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VSO/Ginny Lattul

Boosting youth employment and income in Northern Uganda


Northern Uganda has long struggled with development following years of conflict. Many children and young people were displaced during the fighting and their education suffered. Today, around eight in every ten young people in Uganda are unemployed.

VSO volunteers are supporting young people here to access education and training in employment and agriculture, to boost their income. We are also working with them to create farming co-operatives.

The groups supported by this project have on average almost doubled their collective savings, and boosted their membership and livestock levels. Over a two-year period, more than 8/10  remained functional: evidence that the VSO approach is sustainable.

"We learned how to get something by working hard, not just sitting and waiting": Christine's story

Young farmer Christine with children in Uganda VSO/Ginny Lattul

Christine Atoo, 27, is now able to support a family of six since receiving agronomic training and joining a farmers' group through VSO.

Christine Atoo, 27, is one of the young farmers benefiting from the project. Her family were forced to flee their property during the war.

She missed out on finishing her education, and grew up illiterate. When it was finally safe to return to the fields in 2008, the community was forced to start from scratch:

"We couldn’t afford to take care of our basic needs. We didn’t even have a mattress to sleep on.  We didn’t have clean water; we used to collect it from a small stream so there were a lot of stomach pains and diarrhoea in our family. When someone was sick we couldn’t afford treatment.

"We would only farm small amounts of food for consumption. I used to dig my land using my hands alone.

Things changed for Christine after she became involved in a VSO youth employment project. She received agricultural training and education:

"Learning about agronomic practices and literacy sessions have helped me the most. The insurgency here actually stopped me from going to school so I didn’t even know how to write my name. Now I can write and read, and sometimes write a whole letter.

"I’ve been trained in how to space my crops out and identify diseases. I know which chemicals to use to stop disease from spreading – it’s amazing.  It’s improved my yield dramatically. I used to only get eight bags of crops but now I get 15!"

Now Christine's family of six are all supported by their land. They have two acres of maize and another acre of cassava. They have a pair of oxen and are planning to buy a cow soon.

"VSO is different to other organisations. It didn’t just give us oxen or money. They taught us on how to sustain our existing enterprises. We learned how to get something by working hard, not just sitting and waiting. When other organisations go away, groups like this die. But this is something that we have ownership of," she says.

Find out more about our work in Uganda

"When people can stand on their own two feet, you can tell you have made a difference": VSO volunteer Sheila's story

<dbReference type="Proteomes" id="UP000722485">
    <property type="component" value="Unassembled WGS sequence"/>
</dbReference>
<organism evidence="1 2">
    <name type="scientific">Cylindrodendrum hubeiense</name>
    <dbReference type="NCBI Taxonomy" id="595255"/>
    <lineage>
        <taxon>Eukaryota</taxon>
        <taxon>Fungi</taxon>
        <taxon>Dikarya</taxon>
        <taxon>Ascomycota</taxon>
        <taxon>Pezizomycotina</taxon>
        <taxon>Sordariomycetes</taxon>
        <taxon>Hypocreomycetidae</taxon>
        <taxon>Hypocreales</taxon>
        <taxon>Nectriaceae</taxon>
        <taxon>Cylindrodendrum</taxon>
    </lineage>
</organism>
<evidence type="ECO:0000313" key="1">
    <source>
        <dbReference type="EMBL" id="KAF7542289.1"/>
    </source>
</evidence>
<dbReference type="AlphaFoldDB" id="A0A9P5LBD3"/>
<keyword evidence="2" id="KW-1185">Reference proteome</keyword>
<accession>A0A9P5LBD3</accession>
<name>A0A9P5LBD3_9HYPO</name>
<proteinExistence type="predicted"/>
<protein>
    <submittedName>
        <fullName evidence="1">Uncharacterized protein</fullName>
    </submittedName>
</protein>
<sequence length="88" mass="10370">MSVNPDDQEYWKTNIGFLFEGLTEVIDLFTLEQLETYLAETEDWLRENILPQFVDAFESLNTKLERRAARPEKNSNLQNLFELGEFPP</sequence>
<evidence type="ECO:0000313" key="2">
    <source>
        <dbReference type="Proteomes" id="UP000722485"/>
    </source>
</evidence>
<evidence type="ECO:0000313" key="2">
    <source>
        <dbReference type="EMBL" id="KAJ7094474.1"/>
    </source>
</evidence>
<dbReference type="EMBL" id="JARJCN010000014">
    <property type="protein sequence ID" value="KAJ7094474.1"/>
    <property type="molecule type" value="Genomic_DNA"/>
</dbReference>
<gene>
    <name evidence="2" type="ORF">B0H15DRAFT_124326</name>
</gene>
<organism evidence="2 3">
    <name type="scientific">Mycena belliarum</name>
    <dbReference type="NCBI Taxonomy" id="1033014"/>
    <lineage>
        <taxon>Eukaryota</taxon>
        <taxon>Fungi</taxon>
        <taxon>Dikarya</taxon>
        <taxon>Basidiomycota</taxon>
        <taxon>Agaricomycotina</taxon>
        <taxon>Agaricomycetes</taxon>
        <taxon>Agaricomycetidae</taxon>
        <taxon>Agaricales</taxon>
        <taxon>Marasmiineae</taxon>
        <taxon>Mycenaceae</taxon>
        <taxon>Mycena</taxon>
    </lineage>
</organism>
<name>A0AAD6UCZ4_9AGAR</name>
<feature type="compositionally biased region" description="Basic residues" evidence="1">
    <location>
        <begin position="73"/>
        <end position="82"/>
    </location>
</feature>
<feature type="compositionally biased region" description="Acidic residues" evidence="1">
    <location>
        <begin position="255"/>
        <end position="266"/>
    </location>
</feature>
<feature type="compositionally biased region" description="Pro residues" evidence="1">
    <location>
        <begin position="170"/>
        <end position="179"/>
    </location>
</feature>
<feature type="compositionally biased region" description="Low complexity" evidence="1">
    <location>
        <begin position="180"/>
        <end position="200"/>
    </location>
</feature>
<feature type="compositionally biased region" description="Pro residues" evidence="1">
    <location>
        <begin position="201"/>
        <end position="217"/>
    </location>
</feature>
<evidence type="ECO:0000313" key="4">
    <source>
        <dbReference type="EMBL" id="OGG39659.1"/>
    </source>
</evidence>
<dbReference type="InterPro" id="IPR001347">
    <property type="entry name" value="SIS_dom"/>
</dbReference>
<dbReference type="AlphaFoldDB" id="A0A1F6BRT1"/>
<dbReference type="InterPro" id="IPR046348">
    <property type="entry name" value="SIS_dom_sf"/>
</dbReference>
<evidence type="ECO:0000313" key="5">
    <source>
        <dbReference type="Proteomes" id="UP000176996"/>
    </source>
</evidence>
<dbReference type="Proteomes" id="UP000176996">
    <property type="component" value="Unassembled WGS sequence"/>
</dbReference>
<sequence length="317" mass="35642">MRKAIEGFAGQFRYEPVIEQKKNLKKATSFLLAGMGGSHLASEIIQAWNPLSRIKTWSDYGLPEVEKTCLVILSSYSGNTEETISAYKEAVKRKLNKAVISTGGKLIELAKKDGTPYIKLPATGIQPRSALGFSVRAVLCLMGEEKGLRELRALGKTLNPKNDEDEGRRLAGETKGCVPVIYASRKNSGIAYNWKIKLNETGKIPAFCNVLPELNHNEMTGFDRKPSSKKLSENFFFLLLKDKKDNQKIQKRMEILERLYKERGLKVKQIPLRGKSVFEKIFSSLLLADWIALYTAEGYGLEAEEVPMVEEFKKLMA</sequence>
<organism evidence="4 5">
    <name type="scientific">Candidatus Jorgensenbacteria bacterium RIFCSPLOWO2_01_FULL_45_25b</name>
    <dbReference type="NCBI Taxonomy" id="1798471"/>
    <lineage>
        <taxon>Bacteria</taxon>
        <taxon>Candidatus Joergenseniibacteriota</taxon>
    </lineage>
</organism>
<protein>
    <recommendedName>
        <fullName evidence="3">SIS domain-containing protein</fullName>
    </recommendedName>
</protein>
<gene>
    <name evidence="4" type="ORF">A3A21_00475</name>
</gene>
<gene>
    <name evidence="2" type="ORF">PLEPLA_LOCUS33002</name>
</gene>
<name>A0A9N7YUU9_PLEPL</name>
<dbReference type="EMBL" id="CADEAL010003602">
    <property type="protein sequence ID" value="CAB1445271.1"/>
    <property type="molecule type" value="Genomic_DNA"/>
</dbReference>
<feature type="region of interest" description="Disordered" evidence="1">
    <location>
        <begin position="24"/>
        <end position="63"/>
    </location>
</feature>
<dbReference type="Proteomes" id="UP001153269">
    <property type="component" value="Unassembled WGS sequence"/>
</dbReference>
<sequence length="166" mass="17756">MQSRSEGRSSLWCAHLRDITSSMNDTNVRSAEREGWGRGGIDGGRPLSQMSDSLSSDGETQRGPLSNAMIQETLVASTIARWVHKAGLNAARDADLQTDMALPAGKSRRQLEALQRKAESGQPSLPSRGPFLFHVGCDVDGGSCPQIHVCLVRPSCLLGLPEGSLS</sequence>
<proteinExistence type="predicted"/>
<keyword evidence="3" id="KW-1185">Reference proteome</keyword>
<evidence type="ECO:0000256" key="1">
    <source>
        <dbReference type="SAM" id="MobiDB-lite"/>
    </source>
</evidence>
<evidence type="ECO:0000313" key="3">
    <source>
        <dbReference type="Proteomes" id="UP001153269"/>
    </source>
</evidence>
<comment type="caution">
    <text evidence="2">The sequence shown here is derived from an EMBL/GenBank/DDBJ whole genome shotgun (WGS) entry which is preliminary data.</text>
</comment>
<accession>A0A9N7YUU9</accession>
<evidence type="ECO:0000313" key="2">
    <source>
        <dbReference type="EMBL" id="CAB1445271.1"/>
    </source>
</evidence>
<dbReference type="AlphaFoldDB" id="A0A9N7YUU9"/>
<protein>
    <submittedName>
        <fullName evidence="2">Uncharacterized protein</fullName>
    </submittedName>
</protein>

VSO volunteer Sheila Rushforth with farmer Lydia in Uganda Sheila Rushforth

VSO volunteer Sheila Rushforth with Lydia, one of the farmers she worked with in Gulu as part of our youth employment project.

Sheila Rushforth volunteered on VSO's youth employment project in Gulu from 2013 to 2015. She used her skills and unique position as a volunteer to support VSO's local partners to provide business planning, financial literacy and technical skills training.

In doing so, she helped encourage the agricultural community to form profitable farming co-operatives:

"When I took early retirement five years ago, I thought my skills might still be useful. I applied to VSO because the post was about contributing skills and long-term development.

"We focused on building sustainable livelihoods with young people in northern Uganda. It began with ‘business start-up kits’, like oxen or pigs.

"It then continued with teaching the building blocks of good business development, like technical training on topics such as crop management, financial literacy or running village savings and loans schemes. The point was to empower farmers economically with the right skills so that they could advance together.

Sharing skills and forging partnerships

"My work involved advising on the direction and design of the project, building the project management skills of the local staff and local volunteers so that they could implement and monitor the project more effectively, and going out into the field to support local staff and volunteers in delivering training or addressing issues of concern with the farmer groups. 

"I also played a key role in building relationships with local government in the sub-counties where we worked, because long after NGOs leave, those are the people who remain and will continue development work. 

Celebrating success

"There were a lot of successes by the end my placement. Farmer groups were stronger, and had improved their businesses as groups and individuals.

"That meant an increase in land cultivated, animals owned and levels of savings. Individuals and groups had diversified their enterprises, so were more resilient to weather changes or market prices, and found ways to get a better price in the market for their crops.

"Nearly half the groups had already joined larger farming co-operatives, or were working together to create new co-operatives, which would give them better bargaining power with major buyers.

 "When people can stand on their own two feet, then you can tell you have made a difference."

Volunteering in Uganda


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